As the Taliban consolidated control over Afghanistan, the deposed Prime Minister referred to them as “American puppets.” John F. Burns, a foreign correspondent in Afghanistan for the New York Times who was a 1997 recipient of the Pulitzer Prize for international reporting, branded this charge as extreme but acknowledged that “there were ties between American officials and the growing movement that were considerably broader than those to any other Western country.”

Long before the Taliban had gained control of Afghanistan, Burns maintained that

American diplomats in Islamabad had made regular visits to Kandahar to see Taliban leaders. In briefings for reporters, these diplomats cited what they saw as positive aspects of the Taliban, which they listed as the movement’s capacity to end the war in Afghanistan and its promises to put an end to the use of Afghanistan as a base for narcotics-trafficking and international terrorism.

Unmentioned, but probably most important to Washington, was that the Taliban, who are Sunni Muslims, have a deep hostility for Iran, America’s nemesis, where the ruling majority belong to the rival Shiite sect of Islam.

Along the way, Washington developed yet another interest in the Taliban as potential backers for a 1,200-mile gas pipeline that an American energy company, Union Oil of California, has proposed building from Quetta, in Pakistan, to Turkmenistan, a former Soviet republic that sits atop some of the world’s largest gas reserves, but has limited means to export them.[86]

After the Taliban had gained virtual control of Afghanistan in May 1997, Burns pronounced that “[t]he Clinton Administration has taken the view that a Taliban victory . . . would act as a counterweight to Iran . . . and would offer the possibility of new trade routes that could weaken Russian and Iranian influence in the region.”[87]

A similar view focusing on the economic and geostrategic value of a Taliban victory was expressed in an editorial in the Wall Street Journal. It opined that Afghanistan could provide “a prime transshipment route for the export of Central Asia’s vast oil, gas, and other natural resources.” The editorial emphasized that

peace in Afghanistan means freedom from dependence on Russia, which currently controls all traditional routes for exports . . . . More significantly, the fighting also has delayed construction of the pipelines and new transit routes by which Central Asian states hope to consolidate their independence.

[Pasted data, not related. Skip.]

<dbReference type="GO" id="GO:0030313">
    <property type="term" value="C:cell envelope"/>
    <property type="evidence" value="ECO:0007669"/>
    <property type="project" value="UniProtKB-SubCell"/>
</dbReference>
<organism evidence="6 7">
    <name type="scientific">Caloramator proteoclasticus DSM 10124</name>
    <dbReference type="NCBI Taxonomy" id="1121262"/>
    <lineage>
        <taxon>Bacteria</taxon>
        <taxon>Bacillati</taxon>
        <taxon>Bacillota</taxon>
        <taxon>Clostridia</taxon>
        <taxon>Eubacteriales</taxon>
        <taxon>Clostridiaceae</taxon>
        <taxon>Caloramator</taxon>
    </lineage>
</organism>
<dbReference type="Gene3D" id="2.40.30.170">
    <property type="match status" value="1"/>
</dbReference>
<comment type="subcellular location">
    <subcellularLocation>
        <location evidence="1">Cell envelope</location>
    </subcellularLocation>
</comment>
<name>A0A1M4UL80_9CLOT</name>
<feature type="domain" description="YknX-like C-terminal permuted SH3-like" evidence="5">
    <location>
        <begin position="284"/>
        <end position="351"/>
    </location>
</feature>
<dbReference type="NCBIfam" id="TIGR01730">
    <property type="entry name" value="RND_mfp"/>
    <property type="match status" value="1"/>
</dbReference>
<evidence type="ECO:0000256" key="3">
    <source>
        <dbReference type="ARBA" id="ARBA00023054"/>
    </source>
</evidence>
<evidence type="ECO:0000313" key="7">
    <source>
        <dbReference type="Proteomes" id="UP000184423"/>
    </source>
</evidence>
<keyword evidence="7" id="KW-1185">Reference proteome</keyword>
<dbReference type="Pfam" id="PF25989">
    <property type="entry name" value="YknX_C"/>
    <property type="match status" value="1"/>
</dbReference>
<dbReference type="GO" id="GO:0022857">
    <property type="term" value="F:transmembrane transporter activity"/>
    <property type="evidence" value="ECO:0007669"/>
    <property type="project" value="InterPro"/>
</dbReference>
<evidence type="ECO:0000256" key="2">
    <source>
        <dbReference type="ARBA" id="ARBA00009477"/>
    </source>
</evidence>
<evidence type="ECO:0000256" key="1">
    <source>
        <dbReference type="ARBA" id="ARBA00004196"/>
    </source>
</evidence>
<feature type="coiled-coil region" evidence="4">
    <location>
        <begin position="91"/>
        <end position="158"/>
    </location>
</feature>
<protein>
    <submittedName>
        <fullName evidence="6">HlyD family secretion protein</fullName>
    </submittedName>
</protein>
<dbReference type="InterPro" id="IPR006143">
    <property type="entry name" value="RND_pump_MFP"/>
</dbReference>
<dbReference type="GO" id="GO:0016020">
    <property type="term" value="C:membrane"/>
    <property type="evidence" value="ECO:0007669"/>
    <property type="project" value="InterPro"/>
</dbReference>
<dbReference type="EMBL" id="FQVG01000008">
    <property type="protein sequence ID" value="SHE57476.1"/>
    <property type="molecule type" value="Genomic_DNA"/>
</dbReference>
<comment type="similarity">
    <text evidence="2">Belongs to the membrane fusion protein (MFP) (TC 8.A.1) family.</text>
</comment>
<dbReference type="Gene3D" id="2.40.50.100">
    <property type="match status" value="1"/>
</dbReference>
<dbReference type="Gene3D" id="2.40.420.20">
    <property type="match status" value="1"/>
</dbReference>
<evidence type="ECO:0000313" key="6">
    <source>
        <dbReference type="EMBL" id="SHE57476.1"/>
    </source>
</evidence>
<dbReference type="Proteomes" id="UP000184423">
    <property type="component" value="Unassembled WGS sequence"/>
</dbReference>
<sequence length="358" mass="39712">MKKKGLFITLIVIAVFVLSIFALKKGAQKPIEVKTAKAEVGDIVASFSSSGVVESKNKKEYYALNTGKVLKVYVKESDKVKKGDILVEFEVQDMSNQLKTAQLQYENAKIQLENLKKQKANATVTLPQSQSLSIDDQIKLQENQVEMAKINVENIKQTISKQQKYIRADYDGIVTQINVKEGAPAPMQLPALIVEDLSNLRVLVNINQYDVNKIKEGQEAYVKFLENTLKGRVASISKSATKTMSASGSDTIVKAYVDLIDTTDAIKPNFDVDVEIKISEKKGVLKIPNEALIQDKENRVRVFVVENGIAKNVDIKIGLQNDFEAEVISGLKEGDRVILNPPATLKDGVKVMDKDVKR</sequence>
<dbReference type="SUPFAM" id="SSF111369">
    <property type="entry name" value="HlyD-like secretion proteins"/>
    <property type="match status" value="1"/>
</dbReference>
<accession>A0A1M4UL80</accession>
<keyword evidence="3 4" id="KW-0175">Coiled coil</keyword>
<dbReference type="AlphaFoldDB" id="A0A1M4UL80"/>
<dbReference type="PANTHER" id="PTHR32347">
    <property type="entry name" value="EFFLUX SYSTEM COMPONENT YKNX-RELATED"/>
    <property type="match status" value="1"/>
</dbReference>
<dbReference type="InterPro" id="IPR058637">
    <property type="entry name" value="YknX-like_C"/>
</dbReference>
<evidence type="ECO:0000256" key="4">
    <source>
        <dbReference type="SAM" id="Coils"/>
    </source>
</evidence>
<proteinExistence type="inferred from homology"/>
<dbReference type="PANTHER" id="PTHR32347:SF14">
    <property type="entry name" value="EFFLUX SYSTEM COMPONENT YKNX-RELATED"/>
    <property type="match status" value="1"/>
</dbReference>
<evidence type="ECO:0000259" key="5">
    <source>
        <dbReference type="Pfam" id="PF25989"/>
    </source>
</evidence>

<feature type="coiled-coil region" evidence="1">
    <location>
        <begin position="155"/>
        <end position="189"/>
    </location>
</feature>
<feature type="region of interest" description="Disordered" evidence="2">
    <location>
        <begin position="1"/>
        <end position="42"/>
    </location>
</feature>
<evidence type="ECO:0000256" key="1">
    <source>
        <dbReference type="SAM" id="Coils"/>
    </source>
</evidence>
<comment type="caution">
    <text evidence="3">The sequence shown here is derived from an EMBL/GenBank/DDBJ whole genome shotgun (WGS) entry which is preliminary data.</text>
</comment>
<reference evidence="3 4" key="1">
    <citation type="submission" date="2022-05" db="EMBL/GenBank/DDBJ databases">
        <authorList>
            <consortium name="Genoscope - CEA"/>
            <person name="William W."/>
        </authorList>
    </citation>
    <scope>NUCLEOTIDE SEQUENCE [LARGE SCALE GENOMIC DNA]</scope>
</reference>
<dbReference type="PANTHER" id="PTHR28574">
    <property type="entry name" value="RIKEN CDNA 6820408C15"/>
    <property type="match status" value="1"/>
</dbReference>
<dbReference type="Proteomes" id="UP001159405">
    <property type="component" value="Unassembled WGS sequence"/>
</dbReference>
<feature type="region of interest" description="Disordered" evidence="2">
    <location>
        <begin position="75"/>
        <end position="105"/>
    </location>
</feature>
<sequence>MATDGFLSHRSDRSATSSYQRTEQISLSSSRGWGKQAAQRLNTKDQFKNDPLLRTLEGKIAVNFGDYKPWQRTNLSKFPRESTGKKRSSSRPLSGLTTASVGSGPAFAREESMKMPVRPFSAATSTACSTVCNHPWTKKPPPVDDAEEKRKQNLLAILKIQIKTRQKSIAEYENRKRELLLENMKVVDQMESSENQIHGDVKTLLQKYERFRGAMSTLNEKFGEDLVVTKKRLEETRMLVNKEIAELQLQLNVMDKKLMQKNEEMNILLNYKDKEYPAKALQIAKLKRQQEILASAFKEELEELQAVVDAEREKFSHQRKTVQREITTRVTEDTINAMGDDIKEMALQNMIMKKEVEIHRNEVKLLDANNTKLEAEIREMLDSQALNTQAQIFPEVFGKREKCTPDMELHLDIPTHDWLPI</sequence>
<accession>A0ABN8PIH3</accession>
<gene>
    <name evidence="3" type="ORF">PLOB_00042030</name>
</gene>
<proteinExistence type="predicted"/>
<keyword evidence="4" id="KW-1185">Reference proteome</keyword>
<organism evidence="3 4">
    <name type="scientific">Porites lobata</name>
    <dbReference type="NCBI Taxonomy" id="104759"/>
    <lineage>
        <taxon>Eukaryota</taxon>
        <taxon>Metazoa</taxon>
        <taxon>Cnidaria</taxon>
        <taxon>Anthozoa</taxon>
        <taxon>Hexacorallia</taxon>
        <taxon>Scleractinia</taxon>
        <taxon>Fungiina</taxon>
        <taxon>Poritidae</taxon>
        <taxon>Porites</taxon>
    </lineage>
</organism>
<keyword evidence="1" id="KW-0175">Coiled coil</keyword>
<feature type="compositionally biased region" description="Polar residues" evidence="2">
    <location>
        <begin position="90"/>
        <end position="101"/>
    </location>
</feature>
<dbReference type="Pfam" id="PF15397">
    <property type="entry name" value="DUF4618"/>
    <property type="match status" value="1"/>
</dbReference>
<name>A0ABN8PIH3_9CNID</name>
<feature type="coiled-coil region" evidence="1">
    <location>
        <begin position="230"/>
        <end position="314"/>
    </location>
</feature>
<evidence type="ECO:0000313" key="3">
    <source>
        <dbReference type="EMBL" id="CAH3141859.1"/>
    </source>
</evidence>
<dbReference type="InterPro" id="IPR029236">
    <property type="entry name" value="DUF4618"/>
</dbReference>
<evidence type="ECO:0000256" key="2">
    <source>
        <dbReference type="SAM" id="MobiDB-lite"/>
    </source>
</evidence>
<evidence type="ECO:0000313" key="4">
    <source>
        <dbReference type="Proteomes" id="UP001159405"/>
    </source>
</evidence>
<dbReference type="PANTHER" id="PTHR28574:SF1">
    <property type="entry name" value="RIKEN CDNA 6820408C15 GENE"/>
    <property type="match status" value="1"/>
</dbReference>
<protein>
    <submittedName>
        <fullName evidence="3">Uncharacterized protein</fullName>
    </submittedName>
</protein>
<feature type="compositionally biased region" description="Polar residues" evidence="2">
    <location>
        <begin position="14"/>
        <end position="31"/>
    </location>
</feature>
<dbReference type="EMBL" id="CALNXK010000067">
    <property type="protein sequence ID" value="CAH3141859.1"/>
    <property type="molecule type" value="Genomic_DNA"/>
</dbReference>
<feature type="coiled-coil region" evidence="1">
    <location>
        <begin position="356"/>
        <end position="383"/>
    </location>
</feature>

The Journal continued: “Like them or not, the Taliban are the players most capable of achieving peace in Afghanistan at this moment in history.”[88]

Military support for the Taliban came from Pakistan’s intelligence agency, the Inter Services Intelligence (ISI). Pakistan viewed Afghanistan as a potential client state, and was only one of three countries to give recognition to the Taliban regime.[89] The United States, in turn, supported Pakistan, which meant that, at least indirectly, the United States was backing the Taliban.

Throughout the period when the United States took a favorable stance toward the Taliban, the Taliban was massacring civilians, oppressing women, and, in general, depriving the Afghan people of their basic liberties. It was those very same barbarities that the United States, after September 11, 2001, would cite as justification for its use of military force to overthrow the tyrannical regime and, presumably, liberate the downtrodden populace.

Amnesty International, which was concerned not with gas and oil concessions but rather with the Taliban’s violations of human rights, commented negatively about Washington’s apparent friendliness toward that regime. A November 1996 report by that organization stated that

many Afghanistan analysts believe that the United States has had close political links with the Taleban militia. They refer to visits by Taleban representatives to the United States in recent months and several visits by senior U.S. State Department officials to Kandahar.[90]

After the 1998 bombings of the U.S. embassies in Kenya and Tanzania, the U.S. relationship with the Taliban cooled. The Clinton administration publicly moved to a position of opposition to the Taliban, pushing the UN Security Council to adopt UN Resolution 1267, which called on the Taliban to hand over indicted terrorist Osama Bin Laden and to deal with the issue of terrorism. Economic sanctions were imposed to pressure the Taliban to comply. The United States also engaged in some covert operations on Afghanistan’s borders and within the country itself, aimed at ultimately removing the regime. The United States even launched missile strikes on Bin Laden’s guerrilla camps.[91]